An Online Potluck Dinner

Author’s note: I’m taking a few weeks off to do some traveling with my family. In my absence, I’m going to run a series of older posts that I’ve written on online teaching.  This week’s post originally appeared in February 2017.  Enjoy!

Online learning environments can be pretty confusing places to new online students and educators. To help reduce this confusion, I like to use metaphors to describe the functions, activities and components of teaching and learning online.  For instance, when I lead professional development sessions, I’m often asked about the planning process for creating and teaching a new online class.  While the process involves the traditional phases that are captured in most instructional design models, I find it’s better to describe my online course development as party planning.  When someone hosts a party, they have to consider how people are going to interact, what types of music they’re going to listen to, what they’re going to eat and so on.  Good hosts do a lot of this planning before a single person arrives.  This allows the host to attend to the needs of their guests and to enjoy the party themselves.

While I understand this is a simplistic metaphor, I find it best captures my role as an instructional designer and as an online teacher. I’ll spend weeks developing a class, selecting content and planning interactions and assessments so that I can focus on the day-to-day business of meeting students’ needs and fostering engagement once the class starts.  I plan my “online party” before the class begins so I can be a better host once the party starts.

I’m teaching two online classes this semester and they are starkly different.  I’ve taught both classes several times and the classes are usually quite interactive, especially in the discussion forums.  It’s my stated goal in both classes that I’m attempting to foster a larger learning community where ideas and resources are exchanged and critiqued.  In one class, the students are sharing links to websites, uploading articles they’ve found online, embedding videos from different sources and really taking the discussions in new directions.  The other class, however, isn’t as active or as collaborative.  Students contribute posts and respond to each other but there doesn’t seem to be any real online learning community being formed.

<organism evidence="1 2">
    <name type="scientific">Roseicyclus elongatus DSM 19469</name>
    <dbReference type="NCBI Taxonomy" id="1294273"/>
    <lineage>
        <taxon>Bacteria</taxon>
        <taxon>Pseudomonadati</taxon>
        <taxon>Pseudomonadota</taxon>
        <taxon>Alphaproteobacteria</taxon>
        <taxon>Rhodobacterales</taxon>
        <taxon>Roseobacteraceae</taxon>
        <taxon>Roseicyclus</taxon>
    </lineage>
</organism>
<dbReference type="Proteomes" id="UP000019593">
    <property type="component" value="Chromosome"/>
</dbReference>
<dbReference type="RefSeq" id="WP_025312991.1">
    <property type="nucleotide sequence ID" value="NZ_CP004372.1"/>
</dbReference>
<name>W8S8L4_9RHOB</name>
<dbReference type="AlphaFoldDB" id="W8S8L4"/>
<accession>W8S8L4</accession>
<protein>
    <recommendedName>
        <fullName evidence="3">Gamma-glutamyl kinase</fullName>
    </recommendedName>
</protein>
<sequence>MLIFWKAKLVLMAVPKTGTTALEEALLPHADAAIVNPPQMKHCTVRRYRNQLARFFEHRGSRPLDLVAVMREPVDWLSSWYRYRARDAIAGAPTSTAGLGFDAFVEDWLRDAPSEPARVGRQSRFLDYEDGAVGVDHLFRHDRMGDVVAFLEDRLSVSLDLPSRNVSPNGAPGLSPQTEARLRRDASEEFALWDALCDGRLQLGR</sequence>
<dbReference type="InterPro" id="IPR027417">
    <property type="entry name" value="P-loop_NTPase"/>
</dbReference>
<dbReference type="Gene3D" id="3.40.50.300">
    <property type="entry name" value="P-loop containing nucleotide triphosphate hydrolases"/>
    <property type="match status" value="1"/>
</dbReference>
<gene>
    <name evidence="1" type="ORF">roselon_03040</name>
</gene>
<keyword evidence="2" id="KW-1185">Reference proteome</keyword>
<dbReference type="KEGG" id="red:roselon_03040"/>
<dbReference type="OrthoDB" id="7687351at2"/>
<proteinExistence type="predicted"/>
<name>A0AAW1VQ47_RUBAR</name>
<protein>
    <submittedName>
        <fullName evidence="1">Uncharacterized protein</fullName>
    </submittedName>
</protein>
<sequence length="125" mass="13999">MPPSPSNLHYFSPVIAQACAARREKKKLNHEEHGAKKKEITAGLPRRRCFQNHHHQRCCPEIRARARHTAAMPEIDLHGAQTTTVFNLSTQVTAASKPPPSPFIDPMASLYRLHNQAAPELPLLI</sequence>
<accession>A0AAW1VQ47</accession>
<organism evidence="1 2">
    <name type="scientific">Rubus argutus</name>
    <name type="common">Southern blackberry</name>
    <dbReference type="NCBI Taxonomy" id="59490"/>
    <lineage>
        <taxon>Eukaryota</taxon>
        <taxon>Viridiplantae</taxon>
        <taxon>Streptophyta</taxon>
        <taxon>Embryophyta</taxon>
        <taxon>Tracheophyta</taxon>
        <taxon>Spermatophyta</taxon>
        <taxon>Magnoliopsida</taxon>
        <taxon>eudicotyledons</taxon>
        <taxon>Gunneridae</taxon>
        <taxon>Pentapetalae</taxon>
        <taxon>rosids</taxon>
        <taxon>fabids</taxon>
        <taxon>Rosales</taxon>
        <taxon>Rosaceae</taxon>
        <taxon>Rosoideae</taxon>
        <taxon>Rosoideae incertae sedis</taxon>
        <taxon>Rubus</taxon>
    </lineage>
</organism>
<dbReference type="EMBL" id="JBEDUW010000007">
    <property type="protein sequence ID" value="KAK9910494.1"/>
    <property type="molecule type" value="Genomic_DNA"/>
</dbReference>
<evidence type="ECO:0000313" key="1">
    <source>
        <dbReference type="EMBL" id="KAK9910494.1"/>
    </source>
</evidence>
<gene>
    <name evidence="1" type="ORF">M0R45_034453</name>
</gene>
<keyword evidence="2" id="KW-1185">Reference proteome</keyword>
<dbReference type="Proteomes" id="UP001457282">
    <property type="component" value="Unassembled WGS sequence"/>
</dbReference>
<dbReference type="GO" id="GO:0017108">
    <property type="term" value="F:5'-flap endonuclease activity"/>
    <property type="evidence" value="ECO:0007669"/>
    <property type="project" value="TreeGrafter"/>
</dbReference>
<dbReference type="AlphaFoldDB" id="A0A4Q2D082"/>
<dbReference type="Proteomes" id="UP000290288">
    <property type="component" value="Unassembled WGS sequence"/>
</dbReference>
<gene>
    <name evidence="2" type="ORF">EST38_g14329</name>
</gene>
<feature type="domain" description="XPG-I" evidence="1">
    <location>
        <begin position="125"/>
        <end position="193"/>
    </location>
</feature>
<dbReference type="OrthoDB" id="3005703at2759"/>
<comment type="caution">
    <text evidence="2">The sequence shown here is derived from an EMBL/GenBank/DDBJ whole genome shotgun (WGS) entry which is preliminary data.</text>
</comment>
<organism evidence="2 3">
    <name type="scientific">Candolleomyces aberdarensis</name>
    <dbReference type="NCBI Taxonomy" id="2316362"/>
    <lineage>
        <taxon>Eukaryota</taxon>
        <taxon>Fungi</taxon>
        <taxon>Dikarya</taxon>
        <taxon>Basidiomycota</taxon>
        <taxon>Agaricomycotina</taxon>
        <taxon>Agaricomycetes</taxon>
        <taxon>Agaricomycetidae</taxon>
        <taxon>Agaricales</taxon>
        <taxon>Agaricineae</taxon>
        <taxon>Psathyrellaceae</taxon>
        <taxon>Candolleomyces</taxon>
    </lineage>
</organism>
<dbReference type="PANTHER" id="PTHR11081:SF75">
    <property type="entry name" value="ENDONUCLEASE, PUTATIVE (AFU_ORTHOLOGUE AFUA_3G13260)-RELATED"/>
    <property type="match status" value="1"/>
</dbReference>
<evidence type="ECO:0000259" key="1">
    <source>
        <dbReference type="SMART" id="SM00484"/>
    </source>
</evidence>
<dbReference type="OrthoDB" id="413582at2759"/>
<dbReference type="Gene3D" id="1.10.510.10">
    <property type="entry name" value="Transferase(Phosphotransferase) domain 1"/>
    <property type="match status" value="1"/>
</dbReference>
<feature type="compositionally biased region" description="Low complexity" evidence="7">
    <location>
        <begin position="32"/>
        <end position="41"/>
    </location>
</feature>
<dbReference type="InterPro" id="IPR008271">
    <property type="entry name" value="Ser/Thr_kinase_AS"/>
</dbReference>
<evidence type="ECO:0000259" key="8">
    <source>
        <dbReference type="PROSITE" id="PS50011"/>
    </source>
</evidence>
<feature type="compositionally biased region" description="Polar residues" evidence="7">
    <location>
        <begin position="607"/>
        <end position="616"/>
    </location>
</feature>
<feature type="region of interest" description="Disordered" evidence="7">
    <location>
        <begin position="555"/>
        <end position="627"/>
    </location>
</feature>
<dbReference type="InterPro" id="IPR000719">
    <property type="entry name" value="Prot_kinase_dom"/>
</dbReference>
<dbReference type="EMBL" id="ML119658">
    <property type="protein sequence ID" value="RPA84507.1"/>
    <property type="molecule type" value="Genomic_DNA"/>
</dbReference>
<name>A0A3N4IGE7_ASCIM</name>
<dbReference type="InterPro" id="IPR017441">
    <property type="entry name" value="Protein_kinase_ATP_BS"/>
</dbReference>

As I’ve been thinking about the differences, I wondered whether the students had a clear understanding of what online discussion should look like.  We’ve all participated in face-to-face classroom discussions but a discussion forum is something entirely different.  In a face-to-face class, we’d never expect everyone to answer a prompt and then to respond the posts from two peers.  Yet, those expectations permeate online discussion forums.  Although they are used in many online classes, these expectations alone will reduce discussions to “bean counting” and won’t necessarily promote the type of engagement and exchange of ideas that I’m trying to foster.

Maybe a better metaphor is needed for online discussions.  To carry on with the party theme, I offer the “pot luck dinner” as a means of describing the rich and thoughtful discussions that I’m trying to build.  The “pot luck dinner” is a communal experience where everyone brings a dish to share.  The host usually offers a main course and asks the attendees to bring complementary items.  One person may bring a salad.  Another might bring a dessert.  Someone else may bring beverages.  With everyone contributing to the party, the overall meal becomes more complex and appetizing.  And people always leave satiated.

That’s what I’m trying to promote when I “host” a discussion forum.  I’m not interested in my students just submitting a requisite numbers of posts.  I want them to feed the group.  I want them to bring in complementary content and make the discussions more complex and appetizing for all of us.  While I’m contributing the “main course,” I’m hoping that the class will bring in resources and ideas to extend the meal.  Through this “potluck” experience, we’re all satiated.

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Checking off Checklists

A few months ago, I posted about how my online students have been requesting that I add checklists to allow them to self-monitor their progress. It was on my list of things to do to improve my classes and I’m happy to report that I was able to incorporate checklists in my online classes that started a few weeks ago. Before we get to how they’ve been used, let’s review.

Checklists help students to be more metacognitive and to self-regulate their learning. Well-defined checklists can make expectations clear for students and help them monitor their progress in completing the expectations. When completing complex assignments, checklists can help students better understand the individual tasks embedded within the complexity. This is especially helpful in my online classes. While I like to think I’ve organized my classes pretty linearly, there are lots of moving parts each week. Checklists can reduce this chaos for students and help them focus on the specific aspects they need to complete.

Besides the direct connections to learning, checklists are also one of the ways to incorporate Universal Design for Learning (UDL) in your classes. One of the principles of UDL is “providing multiple means of action and expression.” This broad principle can be more easily understood when the supporting guidelines are considered. Checklists fall under the guideline for executive functioning and would help students “develop and act on plans to make the most out of learning” (CAST, 2018). Digging deeper into UDL, checklists help students set appropriate goals, strategically plan their work, manage course information and resources, and monitor their own progress. While checklists may seem like a simple strategy, they can have a huge impact on student learning.